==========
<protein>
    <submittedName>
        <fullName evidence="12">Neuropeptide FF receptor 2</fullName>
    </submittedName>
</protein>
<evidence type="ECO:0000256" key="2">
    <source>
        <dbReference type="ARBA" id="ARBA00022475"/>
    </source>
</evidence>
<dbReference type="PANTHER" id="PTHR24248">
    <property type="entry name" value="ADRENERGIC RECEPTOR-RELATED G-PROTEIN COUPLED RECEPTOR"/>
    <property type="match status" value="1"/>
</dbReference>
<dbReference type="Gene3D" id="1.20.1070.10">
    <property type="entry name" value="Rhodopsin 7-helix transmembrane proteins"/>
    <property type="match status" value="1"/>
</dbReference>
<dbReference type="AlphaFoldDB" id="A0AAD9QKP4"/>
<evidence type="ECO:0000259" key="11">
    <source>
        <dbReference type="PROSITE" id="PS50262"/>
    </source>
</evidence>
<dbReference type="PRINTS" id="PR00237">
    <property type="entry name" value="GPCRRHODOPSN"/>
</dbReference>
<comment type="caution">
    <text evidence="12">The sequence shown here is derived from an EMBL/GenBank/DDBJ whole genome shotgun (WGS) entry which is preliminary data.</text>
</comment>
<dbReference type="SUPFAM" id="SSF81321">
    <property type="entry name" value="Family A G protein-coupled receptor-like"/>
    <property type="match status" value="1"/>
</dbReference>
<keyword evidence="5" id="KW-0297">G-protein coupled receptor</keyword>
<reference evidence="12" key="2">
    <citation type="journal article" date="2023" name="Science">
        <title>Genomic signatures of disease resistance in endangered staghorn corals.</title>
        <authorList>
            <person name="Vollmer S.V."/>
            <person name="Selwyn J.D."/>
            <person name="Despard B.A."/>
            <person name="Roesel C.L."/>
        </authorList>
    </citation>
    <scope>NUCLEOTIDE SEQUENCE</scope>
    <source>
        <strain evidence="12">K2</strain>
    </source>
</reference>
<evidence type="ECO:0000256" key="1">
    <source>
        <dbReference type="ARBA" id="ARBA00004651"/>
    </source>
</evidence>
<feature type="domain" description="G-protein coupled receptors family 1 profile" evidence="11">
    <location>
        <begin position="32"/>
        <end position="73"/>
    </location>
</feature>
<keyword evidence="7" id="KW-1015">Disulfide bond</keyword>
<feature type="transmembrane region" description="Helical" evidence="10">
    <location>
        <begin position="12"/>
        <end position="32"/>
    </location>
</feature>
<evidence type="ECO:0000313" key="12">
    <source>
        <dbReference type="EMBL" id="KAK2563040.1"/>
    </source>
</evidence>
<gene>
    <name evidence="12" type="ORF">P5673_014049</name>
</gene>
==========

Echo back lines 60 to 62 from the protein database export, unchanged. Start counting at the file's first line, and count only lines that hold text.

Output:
    </location>
</feature>
<keyword evidence="7" id="KW-1015">Disulfide bond</keyword>